We Are All Made of Molecules

We Are All Made of Molecules

by Susin Nielsen

Paperback(Reprint)

$9.46 $9.99 Save 5% Current price is $9.46, Original price is $9.99. You Save 5%.
View All Available Formats & Editions
Choose Expedited Shipping at checkout for guaranteed delivery by Tuesday, October 22

Overview

 *"This savvy, insightful take on the modern family makes for nearly nonstop laughs."—Kirkus Reviews, Starred

Stewart, 13: Socially clueless genius.
Ashley, 14: Popular with everyone but her teachers
 
Ashley's and Stewart's worlds collide when Stewart and his dad move in with Ashley and her mom. The Brady Bunch it isn't. Stewart is trying to be 89.9 percent happy about it--he's always wanted a sister. But Ashley is 110 percent horrified. She already has to hide the real reason her dad moved out; “Spewart” could further threaten her position at the top of the social ladder.
 
They're complete opposites, but they have one thing in common: they—like everyone else—are made of molecules.

In this hilarious and deeply moving story, award-winning author Susin Nielsen has created two narrators who will steal your heart and make you laugh out loud.
 
Praise 
NCSS-CBC Notable Social Studies Trade Books for Young People
Nominated for the George Peach Book Award for Teen Readers
Nominated to the Pacific Northwest Young Reader’s Choice Award
Texas Lone Star Reading List


"A laugh-out-loud story of two teens learning to adjust to unusual family life that neither expected...Everyone from teenagers to adults will enjoy this story of ups and downs, laughter and tears, and the healing power of love."--VOYA

*"Drama, humour, poignancy, and suspense are rarely found in such perfect proportions..some truly funny writing...stellar, top notch stuff."—Quill & Quire, Starred
 
What Other Authors Are Saying
“Susin Nielsen is one of the best writers working today. In We Are All Made of Molecules, her astonishing ability to combine insight, tenderness, poignancy, and uproarious humor is in full flower. Susin Nielsen is a genius, and kids and adults alike will adore this book.” —Susan Juby, author of The Truth Commission
 
  “What a skilled, gifted writer Susin is!…There’s so much to love about this story . . . but what grabbed me the most is the humor.”  —Christopher Paul Curtis, Newbery Medal–winning author of Bud, Not Buddy and The Watsons Go to Birmingham—1963

Product Details

ISBN-13: 9780553496895
Publisher: Random House Children's Books
Publication date: 05/10/2016
Edition description: Reprint
Pages: 256
Sales rank: 189,243
Product dimensions: 5.40(w) x 8.30(h) x 1.80(d)
Age Range: 12 Years

About the Author

Susin Nielsen got her start feeding cast and crew on the popular television series Degrassi Junior High. They hated her food, but they saw a spark in her writing. Nielsen went on to pen sixteen episodes of the hit TV show. Since then, Nielsen has written for many Canadian TV series.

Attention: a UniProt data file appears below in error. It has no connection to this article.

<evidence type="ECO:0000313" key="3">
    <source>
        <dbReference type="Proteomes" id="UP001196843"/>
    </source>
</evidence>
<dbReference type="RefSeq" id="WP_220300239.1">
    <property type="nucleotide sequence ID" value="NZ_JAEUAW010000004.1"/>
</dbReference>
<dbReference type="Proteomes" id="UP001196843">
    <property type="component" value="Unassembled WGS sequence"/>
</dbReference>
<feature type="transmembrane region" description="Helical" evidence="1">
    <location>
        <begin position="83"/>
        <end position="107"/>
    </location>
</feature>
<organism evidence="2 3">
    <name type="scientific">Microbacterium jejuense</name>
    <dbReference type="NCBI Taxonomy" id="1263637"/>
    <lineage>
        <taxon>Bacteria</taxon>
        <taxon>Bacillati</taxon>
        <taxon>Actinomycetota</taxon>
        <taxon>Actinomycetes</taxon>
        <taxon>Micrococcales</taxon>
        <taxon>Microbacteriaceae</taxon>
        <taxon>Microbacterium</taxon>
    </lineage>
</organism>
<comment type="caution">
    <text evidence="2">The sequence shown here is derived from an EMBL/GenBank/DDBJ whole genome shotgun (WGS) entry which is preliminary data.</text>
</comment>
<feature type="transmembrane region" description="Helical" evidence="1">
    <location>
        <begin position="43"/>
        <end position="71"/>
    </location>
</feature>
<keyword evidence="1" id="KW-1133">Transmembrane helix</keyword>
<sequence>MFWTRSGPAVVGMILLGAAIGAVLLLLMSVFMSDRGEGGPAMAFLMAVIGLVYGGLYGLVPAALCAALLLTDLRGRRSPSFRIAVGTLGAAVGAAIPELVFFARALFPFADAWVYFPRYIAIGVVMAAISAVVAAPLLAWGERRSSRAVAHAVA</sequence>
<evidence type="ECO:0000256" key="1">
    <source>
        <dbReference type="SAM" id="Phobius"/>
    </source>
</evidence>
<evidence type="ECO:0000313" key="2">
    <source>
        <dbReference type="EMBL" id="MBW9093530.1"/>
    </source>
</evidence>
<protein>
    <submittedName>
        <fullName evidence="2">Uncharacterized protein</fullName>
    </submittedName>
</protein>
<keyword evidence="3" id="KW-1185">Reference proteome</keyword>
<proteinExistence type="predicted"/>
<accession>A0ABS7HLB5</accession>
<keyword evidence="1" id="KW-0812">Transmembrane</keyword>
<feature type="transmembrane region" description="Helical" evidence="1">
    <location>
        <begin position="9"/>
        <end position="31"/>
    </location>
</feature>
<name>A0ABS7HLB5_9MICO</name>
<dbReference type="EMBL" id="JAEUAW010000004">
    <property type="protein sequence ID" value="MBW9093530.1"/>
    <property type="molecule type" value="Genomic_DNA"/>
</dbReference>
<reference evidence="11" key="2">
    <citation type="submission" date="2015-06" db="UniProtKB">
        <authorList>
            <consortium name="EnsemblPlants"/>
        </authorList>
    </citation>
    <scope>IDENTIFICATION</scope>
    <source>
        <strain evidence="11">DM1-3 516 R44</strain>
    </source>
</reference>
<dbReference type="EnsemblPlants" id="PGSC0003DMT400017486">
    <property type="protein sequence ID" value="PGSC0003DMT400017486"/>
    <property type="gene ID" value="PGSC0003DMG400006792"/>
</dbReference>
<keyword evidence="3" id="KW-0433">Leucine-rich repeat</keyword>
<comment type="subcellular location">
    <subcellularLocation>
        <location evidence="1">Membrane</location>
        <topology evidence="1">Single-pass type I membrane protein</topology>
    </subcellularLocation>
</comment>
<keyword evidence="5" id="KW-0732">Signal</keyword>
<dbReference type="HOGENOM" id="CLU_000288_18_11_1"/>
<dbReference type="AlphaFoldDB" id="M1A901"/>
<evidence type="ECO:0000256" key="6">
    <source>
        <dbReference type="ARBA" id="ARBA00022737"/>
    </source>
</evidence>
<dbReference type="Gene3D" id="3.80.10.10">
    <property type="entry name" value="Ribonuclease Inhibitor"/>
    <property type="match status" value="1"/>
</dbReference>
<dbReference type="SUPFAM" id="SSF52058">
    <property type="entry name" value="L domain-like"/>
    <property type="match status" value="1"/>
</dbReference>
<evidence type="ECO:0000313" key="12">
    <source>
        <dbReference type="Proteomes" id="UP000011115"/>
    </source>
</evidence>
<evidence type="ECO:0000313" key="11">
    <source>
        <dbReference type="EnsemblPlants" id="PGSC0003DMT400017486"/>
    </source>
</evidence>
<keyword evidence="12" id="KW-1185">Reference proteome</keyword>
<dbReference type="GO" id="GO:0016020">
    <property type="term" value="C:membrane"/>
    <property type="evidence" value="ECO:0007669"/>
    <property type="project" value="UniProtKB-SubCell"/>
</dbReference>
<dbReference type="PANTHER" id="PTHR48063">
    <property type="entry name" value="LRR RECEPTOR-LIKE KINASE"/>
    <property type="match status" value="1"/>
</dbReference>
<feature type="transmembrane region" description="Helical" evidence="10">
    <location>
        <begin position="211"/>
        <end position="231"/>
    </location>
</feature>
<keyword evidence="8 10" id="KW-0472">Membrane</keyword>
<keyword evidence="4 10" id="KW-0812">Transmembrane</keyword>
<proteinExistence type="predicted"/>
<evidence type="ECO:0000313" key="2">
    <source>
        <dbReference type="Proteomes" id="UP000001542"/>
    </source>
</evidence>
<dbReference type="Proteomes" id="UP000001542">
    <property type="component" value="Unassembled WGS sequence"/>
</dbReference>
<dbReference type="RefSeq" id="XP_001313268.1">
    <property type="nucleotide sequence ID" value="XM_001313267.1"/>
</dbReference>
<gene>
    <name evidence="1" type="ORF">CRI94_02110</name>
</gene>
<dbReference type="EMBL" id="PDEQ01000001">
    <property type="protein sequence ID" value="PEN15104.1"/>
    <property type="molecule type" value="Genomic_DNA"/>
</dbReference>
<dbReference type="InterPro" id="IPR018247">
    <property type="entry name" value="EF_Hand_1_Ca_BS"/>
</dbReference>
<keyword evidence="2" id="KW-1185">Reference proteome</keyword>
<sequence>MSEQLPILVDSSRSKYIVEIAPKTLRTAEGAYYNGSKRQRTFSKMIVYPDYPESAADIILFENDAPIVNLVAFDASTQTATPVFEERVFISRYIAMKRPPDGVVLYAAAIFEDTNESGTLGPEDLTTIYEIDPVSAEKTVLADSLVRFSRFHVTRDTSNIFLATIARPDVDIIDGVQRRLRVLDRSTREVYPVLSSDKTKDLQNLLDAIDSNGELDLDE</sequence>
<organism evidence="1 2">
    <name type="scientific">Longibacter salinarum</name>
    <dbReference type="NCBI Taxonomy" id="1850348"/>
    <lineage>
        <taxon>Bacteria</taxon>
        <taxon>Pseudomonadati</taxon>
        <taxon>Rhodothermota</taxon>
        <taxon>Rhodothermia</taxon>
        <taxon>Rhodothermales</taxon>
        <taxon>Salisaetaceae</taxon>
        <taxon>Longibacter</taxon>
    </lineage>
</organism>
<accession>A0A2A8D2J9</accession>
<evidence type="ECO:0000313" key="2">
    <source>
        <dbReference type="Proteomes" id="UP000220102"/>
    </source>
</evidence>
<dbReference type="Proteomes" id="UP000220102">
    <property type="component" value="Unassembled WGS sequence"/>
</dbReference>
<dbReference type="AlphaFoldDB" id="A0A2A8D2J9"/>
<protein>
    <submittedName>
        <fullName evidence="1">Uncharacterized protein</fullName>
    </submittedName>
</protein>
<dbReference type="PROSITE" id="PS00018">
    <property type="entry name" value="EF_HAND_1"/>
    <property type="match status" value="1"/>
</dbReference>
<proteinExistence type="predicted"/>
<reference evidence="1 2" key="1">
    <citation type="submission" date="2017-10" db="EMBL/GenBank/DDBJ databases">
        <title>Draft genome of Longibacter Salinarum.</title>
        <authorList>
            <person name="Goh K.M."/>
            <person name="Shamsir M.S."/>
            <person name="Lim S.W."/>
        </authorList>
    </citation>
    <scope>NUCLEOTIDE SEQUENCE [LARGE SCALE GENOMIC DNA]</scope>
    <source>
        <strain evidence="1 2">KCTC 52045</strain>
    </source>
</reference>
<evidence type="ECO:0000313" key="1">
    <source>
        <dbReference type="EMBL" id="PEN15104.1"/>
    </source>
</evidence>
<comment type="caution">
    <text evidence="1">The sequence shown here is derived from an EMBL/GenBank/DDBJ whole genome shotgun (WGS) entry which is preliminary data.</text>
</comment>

Nielsen’s first two young adult novels, Word Nerd and Dear George Clooney: Please Marry My Mom, won critical acclaim and multiple young readers’ choice awards. The Reluctant Journal of Henry K. Larsen won the prestigious Governor General’s Literary Award and the Canadian Library Association’s Children’s Book of the Year. She lives in Vancouver with her family and two extremely destructive cats.

Customer Reviews

Most Helpful Customer Reviews

See All Customer Reviews

We Are All Made of Molecules 4.3 out of 5 based on 0 ratings. 4 reviews.
alyssayuri More than 1 year ago
Stewart always wanted to have a sister. So when his mom passed away and his dad started dating again, he finally got his wish. Only, Ashley is not really running for the best sister award. Besides, it's embarrassing enough having a brother that's gifted resulting to them being in the same class, but she doesn't even want anyone to know why her parents broke up. I would consider this book more of a middle-grade than a young-adult genre, but I quite understand why they categorized it more as a YA. Anyway, this book was funny, sad, serious, and oh-so relatable! And I think that's what the author wanted to convey. The way the author presents the highs and lows of blended families is very realistic and educational. This book was written in dual-POVs, which I thought was perfect! The way Stewart's brain work versus how Ashley's brain work, just makes it more funny, and understandable. I mean, I'm not gifted like Stewart, and I'm not a popular kid like Ashley, so seeing the best and worst worlds from both was very entertaining and clever. I did think that the book has a tendency to be generic. The things that smart kids do, and things that popular kids do are cliche. But I have to admit, the character developments of the main characters are very good. I read this as an audiobok. And Ashley's voice was so natural. So sassy and matter-of-fact, that she knows she's always right. Stewart's voice was amazing too. But he is thirteen years old in this book, he sounds like an adult teenager, which kinda ruined the way I see Stewart in my head. Nonetheless, the narrators are so good bringing the story alive. All in all, a very good read.
Readingjunky More than 1 year ago